Yakuza 2 was the 98th best-selling game in Japan in 2008 selling 136,809 copies that year,[20] while it was the third best-selling PlayStation 2 game in its release year, 2006, reaching lifetime sales of around 830,000 in Japan.[21][22] 40,000 copies were sold in North America.[23]

Famitsu gave the game a score of 38 out of 40.[14] IGN gave Yakuza 2 a score of 8.5 out of 10,[18] and Diehard GameFAN has given the game a score of Very Good,[15] as well as their 'Best PlayStation 2 Game' award for 2008.[24] Eurogamer rated the game 8 out of 10.[13] In Australia, Hyper has given the game 8 out of 10.

Sequel[edit]

Yakuza 3 was released in Japan and South East Asia in February 2009, and in North America and Europe in March 2010. A fourth game in the series, Yakuza 4, was released in March 2010 in Japan and in Europe and North America in early 2011.

HD Collection[edit]

On July 13, 2012, a listing for Yakuza 1 & 2 HD Edition popped up on Sega's Japanese website, spotted by Andriasang, for launch on PlayStation 3 on 1 November 2012,[25] on May 17, 2013 Nintendo and Sega announced Yakuza 1 & 2 HD Edition is coming to Wii U.

References[edit]

  1. ^ Yakuza 2 release dates
  2. ^ Ashcraft, Brian (2008-09-05). "SEGA Explains Yakuza 2's Japanese Voices". Kotaku. Retrieved 2008-10-20. 
  3. ^ Spencer (2008-09-04). "SEGA Explains Yakuza 2's Japanese Voices". CraveOnline. Retrieved 2008-10-20. 
  4. ^ "Ryu Ga Gotoku (Yakuza) 2 in the works". Siliconera. 
  5. ^ "Yakuza Sequel Announced". IGN. 
  6. ^ "Sega tells us why they kept the Japanese voice track in Yakuza 2". Siliconera. 
  7. ^ a b "E3 2008: Interview". GameTrailers. 
  8. ^ a b the_miker (September 20, 2008). "Yakuza 2 Music Interview – Hidenori Shoji and Hideki Sakamoto". Siliconera. Retrieved May 11, 2014. 
  9. ^ Yakuza & Yakuza 2 OST - official webpage
  10. ^ the_miker (2007-11-24). "Ryu ga Gotoku & Ryu ga Gotoku 2 Original Sound Track". VGMdb. Retrieved 2008-07-24.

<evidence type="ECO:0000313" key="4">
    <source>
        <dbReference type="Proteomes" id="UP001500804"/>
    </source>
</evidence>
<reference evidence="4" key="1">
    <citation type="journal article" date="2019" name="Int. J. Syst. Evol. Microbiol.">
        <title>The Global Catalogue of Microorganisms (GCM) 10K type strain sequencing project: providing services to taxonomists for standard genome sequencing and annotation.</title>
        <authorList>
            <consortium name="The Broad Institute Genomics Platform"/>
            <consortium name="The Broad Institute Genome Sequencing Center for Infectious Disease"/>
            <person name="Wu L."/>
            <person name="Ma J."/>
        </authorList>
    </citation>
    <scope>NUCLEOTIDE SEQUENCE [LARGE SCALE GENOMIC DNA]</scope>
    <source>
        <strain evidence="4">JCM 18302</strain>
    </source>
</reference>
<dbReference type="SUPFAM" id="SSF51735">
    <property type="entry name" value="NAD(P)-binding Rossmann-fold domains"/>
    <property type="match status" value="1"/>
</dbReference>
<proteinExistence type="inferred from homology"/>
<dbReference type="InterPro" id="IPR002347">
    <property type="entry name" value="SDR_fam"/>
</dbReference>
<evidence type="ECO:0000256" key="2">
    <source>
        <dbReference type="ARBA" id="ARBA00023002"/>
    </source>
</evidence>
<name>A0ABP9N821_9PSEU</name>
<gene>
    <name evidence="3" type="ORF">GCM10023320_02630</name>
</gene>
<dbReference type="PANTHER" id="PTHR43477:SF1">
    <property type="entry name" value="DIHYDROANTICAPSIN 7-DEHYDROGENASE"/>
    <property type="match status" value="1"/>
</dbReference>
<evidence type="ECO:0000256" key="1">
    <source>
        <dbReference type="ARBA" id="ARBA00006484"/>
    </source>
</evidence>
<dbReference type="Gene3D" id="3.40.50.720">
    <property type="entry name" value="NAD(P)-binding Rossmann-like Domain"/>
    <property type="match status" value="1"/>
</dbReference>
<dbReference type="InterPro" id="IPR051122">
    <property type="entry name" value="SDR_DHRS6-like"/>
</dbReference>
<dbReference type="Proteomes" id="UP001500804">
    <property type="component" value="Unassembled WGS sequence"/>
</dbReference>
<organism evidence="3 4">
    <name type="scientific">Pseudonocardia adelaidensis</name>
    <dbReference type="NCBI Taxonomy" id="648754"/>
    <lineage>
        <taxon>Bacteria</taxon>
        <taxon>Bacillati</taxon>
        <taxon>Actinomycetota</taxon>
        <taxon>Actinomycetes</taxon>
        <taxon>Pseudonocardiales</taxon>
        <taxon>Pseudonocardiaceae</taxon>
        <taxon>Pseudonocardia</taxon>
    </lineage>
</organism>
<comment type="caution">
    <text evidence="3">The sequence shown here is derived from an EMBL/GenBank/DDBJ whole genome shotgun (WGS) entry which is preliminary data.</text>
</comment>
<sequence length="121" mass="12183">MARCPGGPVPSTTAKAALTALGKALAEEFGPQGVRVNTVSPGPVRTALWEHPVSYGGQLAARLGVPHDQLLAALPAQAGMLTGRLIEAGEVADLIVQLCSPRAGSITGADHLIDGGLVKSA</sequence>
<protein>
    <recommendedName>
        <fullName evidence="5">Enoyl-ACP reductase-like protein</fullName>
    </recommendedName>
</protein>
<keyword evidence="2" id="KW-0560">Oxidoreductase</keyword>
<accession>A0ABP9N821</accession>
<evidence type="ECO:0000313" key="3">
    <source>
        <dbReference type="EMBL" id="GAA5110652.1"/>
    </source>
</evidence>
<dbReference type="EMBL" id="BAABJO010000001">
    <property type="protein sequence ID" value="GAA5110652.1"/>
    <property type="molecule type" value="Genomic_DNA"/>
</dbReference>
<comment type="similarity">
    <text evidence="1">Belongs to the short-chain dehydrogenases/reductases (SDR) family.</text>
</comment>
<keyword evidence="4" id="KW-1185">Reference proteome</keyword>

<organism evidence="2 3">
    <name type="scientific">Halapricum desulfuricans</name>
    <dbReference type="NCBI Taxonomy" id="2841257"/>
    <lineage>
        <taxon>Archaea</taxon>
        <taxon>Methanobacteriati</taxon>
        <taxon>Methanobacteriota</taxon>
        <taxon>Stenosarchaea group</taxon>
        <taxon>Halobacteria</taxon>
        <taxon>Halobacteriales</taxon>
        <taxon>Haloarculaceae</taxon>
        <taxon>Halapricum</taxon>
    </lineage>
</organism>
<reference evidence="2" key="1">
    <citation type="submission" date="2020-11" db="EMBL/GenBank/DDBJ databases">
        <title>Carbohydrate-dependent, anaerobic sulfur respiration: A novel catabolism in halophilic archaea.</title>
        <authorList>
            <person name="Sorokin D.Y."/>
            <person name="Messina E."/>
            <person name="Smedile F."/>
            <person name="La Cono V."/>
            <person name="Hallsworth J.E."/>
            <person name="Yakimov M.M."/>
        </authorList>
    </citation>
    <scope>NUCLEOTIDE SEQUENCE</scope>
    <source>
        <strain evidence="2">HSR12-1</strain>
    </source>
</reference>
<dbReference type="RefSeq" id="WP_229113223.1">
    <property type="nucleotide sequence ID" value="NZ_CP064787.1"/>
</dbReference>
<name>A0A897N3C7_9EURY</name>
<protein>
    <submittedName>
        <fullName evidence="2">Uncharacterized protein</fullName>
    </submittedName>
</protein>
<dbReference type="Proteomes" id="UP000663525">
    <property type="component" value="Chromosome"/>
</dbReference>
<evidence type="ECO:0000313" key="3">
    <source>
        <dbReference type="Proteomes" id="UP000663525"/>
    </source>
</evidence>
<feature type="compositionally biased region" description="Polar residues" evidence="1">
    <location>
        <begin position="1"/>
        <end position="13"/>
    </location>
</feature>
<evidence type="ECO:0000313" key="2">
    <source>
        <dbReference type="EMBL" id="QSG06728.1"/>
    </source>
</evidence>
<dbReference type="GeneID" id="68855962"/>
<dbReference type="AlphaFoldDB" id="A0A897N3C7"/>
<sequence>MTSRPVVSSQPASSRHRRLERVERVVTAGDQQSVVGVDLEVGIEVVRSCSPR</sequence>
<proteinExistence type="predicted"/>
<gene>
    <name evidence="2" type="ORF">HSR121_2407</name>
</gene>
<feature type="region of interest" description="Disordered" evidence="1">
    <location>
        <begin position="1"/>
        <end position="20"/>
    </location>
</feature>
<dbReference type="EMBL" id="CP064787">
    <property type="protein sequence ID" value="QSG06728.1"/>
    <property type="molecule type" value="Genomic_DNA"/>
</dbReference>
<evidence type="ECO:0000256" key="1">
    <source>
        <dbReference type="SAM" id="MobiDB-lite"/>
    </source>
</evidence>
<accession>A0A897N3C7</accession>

11. ^ Ryu Ga Gotoku 2 official Website
  12. ^ Nguyen, Thierry (2008-09-17). "Yakuza 2 Review for PS2, PS3 from". 1UP.com. Retrieved 2012-07-07. 
  13. ^ a b Reed, Kristan (2008-09-19). "Yakuza 2 Review • Page • Reviews • PlayStation 2 •". Eurogamer.net. Retrieved 2012-07-07. 
  14. ^ a b [1][dead link]
  15. ^ a b "Review: Yakuza 2 (PS2)". Diehard GameFAN. 2008-09-25. Retrieved 2012-07-07. 
  16. ^ September 22, 2008 6:12PM PDT (2008-09-09). "Yakuza 2 Review". GameSpot.com. Retrieved 2012-07-07. 
  17. ^ [2][dead link]
  18. ^ a b var authorId = "41672334" by Sam Bishop. "Yakuza 2 Review - PlayStation 2 Review at IGN". Ps2.ign.com. Retrieved 2012-07-07. 
  19. ^ Mitchell, Richard. "Joystiq". Gamedaily.com. Retrieved 2012-07-07. 
  20. ^ "2008 top 100". Kyoto.zaq.ne.jp. Retrieved 2009-01-21. 
  21. ^ "GrID S565 - PS2 2006 Releases". garaph.info. Retrieved June 26, 2012. 
  22. ^ "GID 2690 - Yakuza 2 (PlayStation 2 The Best) - PS2". garaph.info. Retrieved June 26, 2012. 
  23. ^ "Yakuza 3 won't go west, says SEGA News". Eurogamer. 2009-07-30. Retrieved 2009-08-06. 
  24. ^ Dieheard GameFAN's 2008 Gaming Awards
  25. ^ "Yakuza 1 & 2 HD release details leaked via Sega's site". Destructoid.com. 2012-07-13. Retrieved 2012-07-12. 

External links[edit]